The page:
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I’m a new GL owner and bought a used 2006. Im thinking the front springs are bad; so I’m looking at Progressive spring replacements. My question is: before I buy new springs I want to be sure the previous unknown owner hasn’t already done this. How can I tell when I pull out the springs if they are factory or Progressive?
 

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There are numerous aftermarket springs but the quickest way is that most of them have in common that the winding is tighter on one end. OEM springs will have the same winding all the way down. Here is an example of Progressive winding on top and OEM on the bottom:
 

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I’m a new GL owner and bought a used 2006. Im thinking the front springs are bad; so I’m looking at Progressive spring replacements. My question is: before I buy new springs I want to be sure the previous unknown owner hasn’t already done this. How can I tell when I pull out the springs if they are factory or Progressive?
Your front springs may not be bad. The front suspension on pre 2018 wings is notoriously soft and squishy. I too own a 2006 that I purchased in 2016. I an a big guy and I found it not to my liking. I bit the bullet and did a Mega Monty upgrade by Traxxion. Mono tubes in front, new heavier spring in back, fork brace and solid triple tree. It made all the difference in the world on handling. It was pricey but well worth the $3000, IMHO. Some people do their own maintenance and you could get the price down considerably if that were to be the case.
 

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Thanks pwhoever for your helpful answer. The pictures spoke volumes and now when I pull them I can make an educated decision to go with new springs or the full replacement as suggested in the other post.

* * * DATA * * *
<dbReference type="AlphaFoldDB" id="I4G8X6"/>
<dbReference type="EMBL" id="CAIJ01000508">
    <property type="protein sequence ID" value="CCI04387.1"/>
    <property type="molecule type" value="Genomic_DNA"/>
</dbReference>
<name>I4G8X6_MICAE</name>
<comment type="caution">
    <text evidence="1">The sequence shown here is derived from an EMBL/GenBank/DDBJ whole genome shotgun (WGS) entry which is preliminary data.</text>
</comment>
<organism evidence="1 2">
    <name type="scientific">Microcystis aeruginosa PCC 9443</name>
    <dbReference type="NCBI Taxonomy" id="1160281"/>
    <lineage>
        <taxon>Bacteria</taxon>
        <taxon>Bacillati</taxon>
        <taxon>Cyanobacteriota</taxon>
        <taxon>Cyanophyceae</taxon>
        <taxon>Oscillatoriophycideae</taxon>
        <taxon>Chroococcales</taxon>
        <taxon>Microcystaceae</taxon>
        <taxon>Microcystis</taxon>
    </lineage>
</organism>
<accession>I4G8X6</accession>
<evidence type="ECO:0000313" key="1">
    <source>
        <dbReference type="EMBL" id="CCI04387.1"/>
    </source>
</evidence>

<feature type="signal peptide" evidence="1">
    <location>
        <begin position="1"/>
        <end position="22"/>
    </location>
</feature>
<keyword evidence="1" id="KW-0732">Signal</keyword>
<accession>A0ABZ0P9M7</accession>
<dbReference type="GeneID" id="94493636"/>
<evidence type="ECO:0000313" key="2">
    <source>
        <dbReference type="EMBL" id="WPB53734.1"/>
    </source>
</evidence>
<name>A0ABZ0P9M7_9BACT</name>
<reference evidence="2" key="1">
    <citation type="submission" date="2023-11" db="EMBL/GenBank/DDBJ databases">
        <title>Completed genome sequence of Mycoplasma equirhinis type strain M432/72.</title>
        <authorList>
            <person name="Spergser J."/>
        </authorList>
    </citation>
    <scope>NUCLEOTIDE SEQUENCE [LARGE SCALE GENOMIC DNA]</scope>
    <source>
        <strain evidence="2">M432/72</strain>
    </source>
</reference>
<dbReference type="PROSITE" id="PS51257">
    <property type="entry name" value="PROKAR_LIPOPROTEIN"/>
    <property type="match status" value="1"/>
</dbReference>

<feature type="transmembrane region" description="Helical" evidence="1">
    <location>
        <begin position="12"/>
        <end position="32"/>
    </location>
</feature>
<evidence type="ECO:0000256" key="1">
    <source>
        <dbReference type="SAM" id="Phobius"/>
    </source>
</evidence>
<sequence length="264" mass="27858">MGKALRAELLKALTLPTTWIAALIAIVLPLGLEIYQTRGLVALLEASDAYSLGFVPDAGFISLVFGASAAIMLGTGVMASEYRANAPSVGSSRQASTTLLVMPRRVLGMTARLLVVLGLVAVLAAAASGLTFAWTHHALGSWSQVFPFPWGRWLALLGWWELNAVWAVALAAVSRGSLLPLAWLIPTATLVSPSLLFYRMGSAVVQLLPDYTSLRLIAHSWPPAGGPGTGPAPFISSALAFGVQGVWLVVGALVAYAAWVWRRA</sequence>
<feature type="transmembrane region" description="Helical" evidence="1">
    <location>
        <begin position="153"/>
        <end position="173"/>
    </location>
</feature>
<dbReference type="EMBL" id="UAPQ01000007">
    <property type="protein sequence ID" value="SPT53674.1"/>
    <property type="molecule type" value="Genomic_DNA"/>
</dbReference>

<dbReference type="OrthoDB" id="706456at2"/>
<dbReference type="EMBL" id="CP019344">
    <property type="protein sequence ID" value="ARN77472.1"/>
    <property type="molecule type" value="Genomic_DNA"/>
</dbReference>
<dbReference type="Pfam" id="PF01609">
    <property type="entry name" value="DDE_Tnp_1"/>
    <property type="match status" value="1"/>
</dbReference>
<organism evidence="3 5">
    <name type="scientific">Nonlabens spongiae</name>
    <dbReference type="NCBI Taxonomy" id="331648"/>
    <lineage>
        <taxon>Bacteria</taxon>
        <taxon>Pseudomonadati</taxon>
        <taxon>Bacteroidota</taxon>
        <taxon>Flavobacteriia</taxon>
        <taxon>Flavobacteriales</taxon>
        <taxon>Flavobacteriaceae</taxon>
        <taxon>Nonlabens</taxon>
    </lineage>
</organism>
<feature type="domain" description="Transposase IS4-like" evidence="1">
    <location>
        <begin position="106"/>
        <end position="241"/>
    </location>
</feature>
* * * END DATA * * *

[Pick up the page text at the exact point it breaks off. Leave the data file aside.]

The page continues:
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Regardless of what is in the forks now, your best bet is to install a set of Progressive Monotubes. Much better than the stock suspension, even with just Progressive springs. I tried installing just new springs in mine, but was not very happy with the overall performance. So I then installed the Monotubes. I wish I had done that first. I've now had them in for more than 50K miles and still happy.
 

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I purchased progressive suspension gas inserts w springs. This took out the low speed wobble and improved
handling. self installed winter project about 400 with seals. We tested them on a 6000 mile road trip
to sturgis, yellowstone, and pikes peak pulling Bushtec trailers. Thumbs up!!.
Traxxion is a little pricey .. Alum. a/m tripple tree about 500 with all balls head bearings about another 600....
 

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I don't know what style OEM a 2006 has but my 2012 had progressive wound OEM.
It now has Progressive brand springs.
 

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The 2006 OEM springs installed at the factory are progressive rate springs - one end is more tightly wound than the other. The service manual makes this clear in photographs.



If an aftermarket brand of spring of progressive rate was installed at some point however the way to know it still OEM or not is to measure the spring length. The OEM spring minimum length is 328.6 mm or 12.9" long.



Honda OEM springs are usually very long-lived. I've measured springs up to 175,000 miles old that were still within spec length. It's a testament to metallurgy not weight carried because Honda specs top-notch springs that last. My 2006 at 72,000 miles had springs still in spec.
 

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Well looks like I stand corrected. It has been awhile since I've done work on the forks and I was going by what I recalled. But looking at the service manual pics by dduelin, even though the OEM does show a progressive winding, the Progressive Springs appear to have a more dramatic Progressive winding on the end. I hope this helps...
 

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Question, can one just put heaver fork oil in to replace OE weight to get a firmer ride?
 
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